Here's the latest installment in what's now becoming a grand old tradition of gathering some particularly good Literature Q&A in order to get some easily available links to show off to people.

Since Literature has a community-run Twitter account, one use for this post will be to gather links for tweeting. But it's also useful for any kind of site promotion - if we want to show off the site to literary friends, it'll be much easier if we have a list of particularly great posts to point to.

Please nominate some exemplary Q&A from the second quarter (Apr/May/Jun) of 2020.

(Also, if you find anything from previous months, feel free to go and post answers on any of the older posts linked above. The date of the meta answer doesn't matter - late entries are still more than welcome! - only the date of the post on main that's being nominated.)

  • When choosing nominations, please remember the primary purpose: to showcase our site to people elsewhere in the hope of maybe tempting them to come here. Let's try to focus mainly on great questions with great answers, and perhaps also great unanswered questions (which we can advertise as "hey, why not come and answer this") - not anything with subpar answers, which will tend to give a bad impression and defeat the purpose.
  • Remember that votes don't necessarily reflect quality, and the purpose of this is to promote quality over score. Highly-voted posts are easy to find, underappreciated gems less so.
  • Getting a wide range of different stories represented in our list here would also be nice, but not strictly necessary - feel free to nominate a bunch of Q&A about the same book, if you think they're all outstanding. But don't nominate questions just because they're about your favourite book.
  • Multiple nominated posts per answer here is fine.
  • Feel free to nominate either some of your own posts which you're particularly proud of, or posts from other people which really impressed you.
  • Ideally, some explanation of why the nominated questions and answers are so good would be useful - constructive feedback might give people ideas about what to aim for in the future.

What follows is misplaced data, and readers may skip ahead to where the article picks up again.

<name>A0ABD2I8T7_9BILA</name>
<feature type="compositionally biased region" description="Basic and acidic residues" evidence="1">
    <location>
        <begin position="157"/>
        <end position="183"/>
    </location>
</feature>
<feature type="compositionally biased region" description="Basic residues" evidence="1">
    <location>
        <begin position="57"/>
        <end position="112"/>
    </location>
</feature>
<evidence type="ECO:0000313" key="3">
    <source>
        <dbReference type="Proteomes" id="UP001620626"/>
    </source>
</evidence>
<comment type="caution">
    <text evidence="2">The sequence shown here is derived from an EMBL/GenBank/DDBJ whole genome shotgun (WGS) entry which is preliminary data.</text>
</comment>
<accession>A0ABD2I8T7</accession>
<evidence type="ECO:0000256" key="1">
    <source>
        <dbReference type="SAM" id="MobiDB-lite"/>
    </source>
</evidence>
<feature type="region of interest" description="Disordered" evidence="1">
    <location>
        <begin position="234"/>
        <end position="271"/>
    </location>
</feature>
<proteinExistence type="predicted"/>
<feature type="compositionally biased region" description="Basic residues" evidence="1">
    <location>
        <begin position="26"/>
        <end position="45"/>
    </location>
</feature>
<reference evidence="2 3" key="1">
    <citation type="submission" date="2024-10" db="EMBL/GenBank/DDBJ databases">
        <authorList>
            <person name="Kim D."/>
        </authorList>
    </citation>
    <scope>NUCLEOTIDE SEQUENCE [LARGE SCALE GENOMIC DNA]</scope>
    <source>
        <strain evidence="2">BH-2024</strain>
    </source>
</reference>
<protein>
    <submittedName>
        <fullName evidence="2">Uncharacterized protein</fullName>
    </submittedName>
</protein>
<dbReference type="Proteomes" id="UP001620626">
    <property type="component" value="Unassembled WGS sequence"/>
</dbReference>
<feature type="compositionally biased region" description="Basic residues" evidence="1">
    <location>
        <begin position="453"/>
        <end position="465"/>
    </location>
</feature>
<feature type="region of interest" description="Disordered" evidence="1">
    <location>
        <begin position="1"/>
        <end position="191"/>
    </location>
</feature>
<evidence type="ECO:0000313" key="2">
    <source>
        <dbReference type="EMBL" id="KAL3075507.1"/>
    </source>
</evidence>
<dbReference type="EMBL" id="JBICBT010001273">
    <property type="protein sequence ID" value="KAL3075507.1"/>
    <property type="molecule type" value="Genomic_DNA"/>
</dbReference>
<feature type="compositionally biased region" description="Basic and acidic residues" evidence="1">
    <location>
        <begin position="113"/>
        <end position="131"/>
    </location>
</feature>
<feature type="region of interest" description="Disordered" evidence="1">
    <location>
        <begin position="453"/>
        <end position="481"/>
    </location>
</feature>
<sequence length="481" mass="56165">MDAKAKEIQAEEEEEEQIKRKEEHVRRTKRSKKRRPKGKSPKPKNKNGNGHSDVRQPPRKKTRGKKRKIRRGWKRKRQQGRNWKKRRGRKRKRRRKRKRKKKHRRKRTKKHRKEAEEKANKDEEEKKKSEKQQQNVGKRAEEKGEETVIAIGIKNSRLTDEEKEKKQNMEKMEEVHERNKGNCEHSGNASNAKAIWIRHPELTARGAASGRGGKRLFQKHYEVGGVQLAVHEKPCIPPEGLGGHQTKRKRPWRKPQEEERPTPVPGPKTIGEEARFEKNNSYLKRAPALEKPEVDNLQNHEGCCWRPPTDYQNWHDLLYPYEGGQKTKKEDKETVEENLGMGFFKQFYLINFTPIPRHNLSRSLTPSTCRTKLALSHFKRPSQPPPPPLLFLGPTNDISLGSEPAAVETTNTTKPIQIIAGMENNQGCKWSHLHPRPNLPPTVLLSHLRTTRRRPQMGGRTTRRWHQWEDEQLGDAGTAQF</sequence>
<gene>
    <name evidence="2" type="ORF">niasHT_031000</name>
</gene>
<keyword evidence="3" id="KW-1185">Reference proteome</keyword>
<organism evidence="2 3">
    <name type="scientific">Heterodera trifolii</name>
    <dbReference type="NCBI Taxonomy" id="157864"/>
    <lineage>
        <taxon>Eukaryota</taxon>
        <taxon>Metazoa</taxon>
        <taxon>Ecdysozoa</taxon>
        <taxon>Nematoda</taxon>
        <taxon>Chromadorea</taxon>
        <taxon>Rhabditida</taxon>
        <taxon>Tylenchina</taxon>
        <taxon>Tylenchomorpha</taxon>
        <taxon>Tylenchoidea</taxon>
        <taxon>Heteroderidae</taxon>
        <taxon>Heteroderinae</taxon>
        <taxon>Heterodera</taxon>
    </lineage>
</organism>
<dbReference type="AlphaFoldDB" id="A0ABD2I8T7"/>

2 Answers 2


Literature from different eras

I enjoyed a couple of posts because of how they brought together literature from different eras of history:

Correcting misconceptions

We also had a couple of posts this quarter which really add value to the internet by correcting some common misconceptions about certain short stories (who wrote them or where/when). Disclaimer: I asked both of these, but both of the answers shine way beyond what I'd expected and they're what I'm really trying to promote here.

  • When were the short stories of Malgudi Days published? Wikipedia says Malgudi Days is a collection published in 1943 and re-published in 1982. In fact, there are two entirely different collections called Malgudi Days: one of 19 stories published in 1943, one of 32 stories published in 1982. The answer here from muru is providing the internet with correct information about these stories.
  • Which short stories are falsely attributed to Guy de Maupassant, and why? Many English-language collections of Maupassant short stories include some which aren't really by Maupassant at all. Gareth Rees's answer seems to be the only full list of these and their true authors published online in English.

I enjoyed reading some of Matt Thrower's answers to the following questions:

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